was a time of poorly planned military adventurism, punitive taxation, and talentless
heads of state demanding unquestioned obedience. Fortunately, our times are nothing like
England circa 1327, except for those last three points. The Builders have erected the cathedral at
Kingsbridge, but their descendants have fallen on hard times in the sequel to
Ken Follett’s Pillars of the Earth. The priory runs the town—badly—and the cruel
French queen sitting on the British throne nurses a mysterious grudge against
Kingsbridge residents in the four-part World Without End (promo
premieres on the Reelz Channel this Wednesday.
fictional Kingsbridge has both a priory and a convent. The former controls the city charter but the
latter was entrusted with the purse strings.
The nuns are progressive, supporting modern medicine and dignified
conditions for the common people. The
brothers are backward fear-mongers, who insist on smothering sick patients with
dung. People assume Brother Godwyn is a
progressive, by virtue of his youth, but when he is elected prior, he proves to
be an exceptionally ruthless Luddite.
one might expect, Kingsbridge also has a bridge. Unfortunately, it has become too narrow to facilitate
traffic to the Fleece Fair, the town’s most important commercial event of the
year. The priory naturally looks to the
knuckle-dragging Elfric to build a similarly inadequate replacement, but the
commercial guild hires his innovative apprentice, Merthin, the disgraced son of
the former Earl, violently purged by the Queen’s new tax collector, Roland.
taxes will be high too, even by the standards 2012 America. Queen Isabella holds Kingsbridge in
particularly low regard, partly because Sir Thomas Langley found sanctuary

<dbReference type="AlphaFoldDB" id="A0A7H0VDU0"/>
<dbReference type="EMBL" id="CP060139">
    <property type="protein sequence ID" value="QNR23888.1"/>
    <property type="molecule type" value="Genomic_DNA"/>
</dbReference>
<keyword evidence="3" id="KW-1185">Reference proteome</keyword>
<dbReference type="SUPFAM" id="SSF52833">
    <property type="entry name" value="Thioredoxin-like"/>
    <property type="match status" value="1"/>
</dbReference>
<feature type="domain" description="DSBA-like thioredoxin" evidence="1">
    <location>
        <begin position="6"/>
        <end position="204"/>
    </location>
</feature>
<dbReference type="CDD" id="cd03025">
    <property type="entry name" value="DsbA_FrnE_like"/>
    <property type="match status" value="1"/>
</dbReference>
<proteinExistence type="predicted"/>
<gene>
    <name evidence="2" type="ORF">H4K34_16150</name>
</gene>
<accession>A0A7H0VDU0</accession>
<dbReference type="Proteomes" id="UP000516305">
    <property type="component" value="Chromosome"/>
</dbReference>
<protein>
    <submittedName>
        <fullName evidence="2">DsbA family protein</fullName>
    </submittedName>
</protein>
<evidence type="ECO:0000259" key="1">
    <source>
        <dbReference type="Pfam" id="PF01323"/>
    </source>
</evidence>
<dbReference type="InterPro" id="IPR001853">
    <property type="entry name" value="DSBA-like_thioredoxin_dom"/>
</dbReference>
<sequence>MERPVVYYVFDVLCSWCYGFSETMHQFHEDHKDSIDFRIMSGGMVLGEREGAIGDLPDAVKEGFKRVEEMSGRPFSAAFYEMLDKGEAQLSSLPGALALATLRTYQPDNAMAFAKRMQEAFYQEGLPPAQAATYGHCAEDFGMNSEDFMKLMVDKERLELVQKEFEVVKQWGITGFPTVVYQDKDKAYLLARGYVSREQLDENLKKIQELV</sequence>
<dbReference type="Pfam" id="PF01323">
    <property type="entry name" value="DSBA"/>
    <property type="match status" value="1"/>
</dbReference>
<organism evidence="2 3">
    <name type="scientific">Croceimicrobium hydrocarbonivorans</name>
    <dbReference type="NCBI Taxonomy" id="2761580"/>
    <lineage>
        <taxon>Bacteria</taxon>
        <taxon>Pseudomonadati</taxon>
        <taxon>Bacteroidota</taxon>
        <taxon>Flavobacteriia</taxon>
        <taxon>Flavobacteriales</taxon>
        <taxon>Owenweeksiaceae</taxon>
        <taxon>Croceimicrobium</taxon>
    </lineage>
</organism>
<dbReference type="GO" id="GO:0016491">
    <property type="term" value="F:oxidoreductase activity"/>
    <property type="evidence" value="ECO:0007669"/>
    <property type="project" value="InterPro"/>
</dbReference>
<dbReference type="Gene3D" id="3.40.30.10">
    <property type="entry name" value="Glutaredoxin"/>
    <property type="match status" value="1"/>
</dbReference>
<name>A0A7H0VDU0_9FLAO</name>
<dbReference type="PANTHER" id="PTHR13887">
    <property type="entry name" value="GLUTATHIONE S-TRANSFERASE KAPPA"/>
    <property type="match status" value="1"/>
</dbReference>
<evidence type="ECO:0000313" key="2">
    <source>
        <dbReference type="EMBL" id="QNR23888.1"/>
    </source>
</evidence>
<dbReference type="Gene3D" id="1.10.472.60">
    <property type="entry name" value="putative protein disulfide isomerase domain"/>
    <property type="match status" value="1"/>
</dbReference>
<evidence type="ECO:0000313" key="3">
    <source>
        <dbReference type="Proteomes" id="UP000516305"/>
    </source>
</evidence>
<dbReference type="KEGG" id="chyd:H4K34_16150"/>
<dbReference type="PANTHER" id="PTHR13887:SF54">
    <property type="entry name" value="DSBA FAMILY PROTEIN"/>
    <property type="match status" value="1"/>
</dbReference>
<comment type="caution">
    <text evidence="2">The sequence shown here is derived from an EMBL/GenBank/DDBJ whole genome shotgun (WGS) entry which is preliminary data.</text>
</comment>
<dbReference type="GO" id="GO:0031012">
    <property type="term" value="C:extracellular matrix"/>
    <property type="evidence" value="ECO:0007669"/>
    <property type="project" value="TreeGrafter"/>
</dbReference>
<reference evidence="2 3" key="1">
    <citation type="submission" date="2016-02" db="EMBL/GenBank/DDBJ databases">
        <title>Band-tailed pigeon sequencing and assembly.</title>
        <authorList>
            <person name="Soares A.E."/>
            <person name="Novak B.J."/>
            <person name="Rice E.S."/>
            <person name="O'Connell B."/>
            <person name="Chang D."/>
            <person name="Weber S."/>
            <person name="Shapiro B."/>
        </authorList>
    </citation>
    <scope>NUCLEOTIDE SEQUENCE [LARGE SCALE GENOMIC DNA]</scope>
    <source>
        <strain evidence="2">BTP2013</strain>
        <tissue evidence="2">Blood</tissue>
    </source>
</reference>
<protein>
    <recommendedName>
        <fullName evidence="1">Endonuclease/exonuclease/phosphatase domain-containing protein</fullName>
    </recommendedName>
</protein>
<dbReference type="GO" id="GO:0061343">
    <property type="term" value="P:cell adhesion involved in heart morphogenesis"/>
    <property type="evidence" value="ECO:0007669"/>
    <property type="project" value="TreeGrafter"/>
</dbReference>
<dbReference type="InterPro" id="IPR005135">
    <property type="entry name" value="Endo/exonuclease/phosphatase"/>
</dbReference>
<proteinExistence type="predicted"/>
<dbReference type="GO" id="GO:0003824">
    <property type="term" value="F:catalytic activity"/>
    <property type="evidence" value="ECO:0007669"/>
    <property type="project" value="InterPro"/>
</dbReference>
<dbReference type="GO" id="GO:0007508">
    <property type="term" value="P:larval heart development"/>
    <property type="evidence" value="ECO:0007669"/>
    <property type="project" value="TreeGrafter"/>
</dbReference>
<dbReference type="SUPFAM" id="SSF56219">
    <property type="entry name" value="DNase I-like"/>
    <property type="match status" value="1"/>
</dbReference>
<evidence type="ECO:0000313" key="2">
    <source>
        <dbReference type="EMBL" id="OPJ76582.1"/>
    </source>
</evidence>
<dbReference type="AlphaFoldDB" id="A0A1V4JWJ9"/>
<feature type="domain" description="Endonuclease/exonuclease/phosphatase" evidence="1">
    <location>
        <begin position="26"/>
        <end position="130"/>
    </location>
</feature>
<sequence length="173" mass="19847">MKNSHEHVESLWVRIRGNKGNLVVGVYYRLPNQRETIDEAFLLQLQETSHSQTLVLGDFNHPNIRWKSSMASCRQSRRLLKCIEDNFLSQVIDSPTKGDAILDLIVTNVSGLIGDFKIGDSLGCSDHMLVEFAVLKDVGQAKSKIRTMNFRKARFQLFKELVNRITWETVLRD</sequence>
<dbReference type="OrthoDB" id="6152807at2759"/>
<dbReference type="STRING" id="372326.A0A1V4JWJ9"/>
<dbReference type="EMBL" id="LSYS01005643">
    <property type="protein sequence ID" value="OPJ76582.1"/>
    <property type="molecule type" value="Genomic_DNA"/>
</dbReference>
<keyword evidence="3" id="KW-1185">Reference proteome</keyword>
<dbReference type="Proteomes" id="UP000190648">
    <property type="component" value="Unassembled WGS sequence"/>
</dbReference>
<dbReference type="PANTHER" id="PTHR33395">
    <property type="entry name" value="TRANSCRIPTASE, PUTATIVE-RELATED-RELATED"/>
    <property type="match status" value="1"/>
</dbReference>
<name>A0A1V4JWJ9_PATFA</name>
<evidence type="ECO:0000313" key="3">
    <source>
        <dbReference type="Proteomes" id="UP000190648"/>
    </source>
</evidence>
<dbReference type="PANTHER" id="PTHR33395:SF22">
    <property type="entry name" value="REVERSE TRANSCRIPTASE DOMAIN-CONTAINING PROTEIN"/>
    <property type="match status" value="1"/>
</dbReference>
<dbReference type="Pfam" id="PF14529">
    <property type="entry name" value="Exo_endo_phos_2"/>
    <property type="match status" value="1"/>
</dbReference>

there, becoming a monk well regarded by both his brothers and the
guildsmen. Circumstantial evidence
suggests he also murdered King Edward II in prison, on Isabella’s orders. He is not talking about his past, but his
presence remains embarrassing to certain people in power.
arrival ignites all the scandals that will follow in Kingsbridge. Merthin will pursue his star-crossed love of
Caris, while her devious kinsman Petranilla schemes to protect her sociopathic
son Godwyn. Meanwhile, the Black Death
and the Hundred Years War are wrecking a grim toll on the British, particularly
prestigious period piece co-executive produced by Ridley and the late Tony
Scott, World is a throwback to the
1980’s style cast-of-dozens miniseries.
Sometimes it works on that level, but it is a maddeningly slow
starter. The production works best when
focusing on the mystery surrounding the murder of Edward II and Isabella’s subsequent
amongst the sprawling ensemble, Ben Chaplin fares better than most as intense
Langley. He just looks like a man with a
history. Similarly, longtime MI-5 veteran Peter Firth knows how to
chew the scenery as Roland, the somewhat reluctant Nottingham of Kingsbridge. Indeed, his character has one of the richest
development arcs of the series. Also,
look for 24 regular Carlo Rota (a.k.a.
Morris O’Brien) as Caris’s not so fast on the uptake father, Edmund. In fact, he is pretty convincing when facing
the rough justice of the royal court.
as the on-again-off-again lovers, Tom Weston-Jones (so appealingly hardnosed in
BBC America’s Copper) and Charlotte
Riley are rather colorless. Cynthia
Nixon is instantly unlikable as Petranilla.
Nonetheless, her vampy character is so anachronistic and blatantly on
the make, it is hard to buy into her intellectually and Nixon never sells her
on an emotional level. Miranda
Richardson tries to give it all high tone when appearing as Mother Cecilia, a
sort of a Fourteenth Century Iron Lady, but World’s
melodramatic inclinations are insurmountable.
there is one thing that comes out loud and clear throughout End it is Follett’s antipathy for the Church. Aside from Langley and his closest cronies,
the brothers are uniformly depicted as superstitious misogynists. Yes, there are plenty of documented excesses
in its history, but this was also a time when the Church was single handedly
preserving the wisdom of ancient western civilization. Frankly, World’s
anti-clerical bent gets intrusively heavy-handed.
is something engaging about a big juicy costume drama epic, especially when it
has enough time to sufficiently unfold every intrigue and double-cross. Director
Michael Caton-Jones (whose credits include Scandal
and Rob Roy) clearly understands
that appeal. However, the inconsistent cast
and didactic point-scoring quickly become distracting. Not really recommended for audiences beyond
Follett’s diehard readers, World Without
End airs on Reelz Channel, beginning this Wednesday (10/17).
(Photo: Copyright TANDEM COMMUNICATIONS)
Labels: Ken Follett, Michael Caton-Jones, ReelzChannel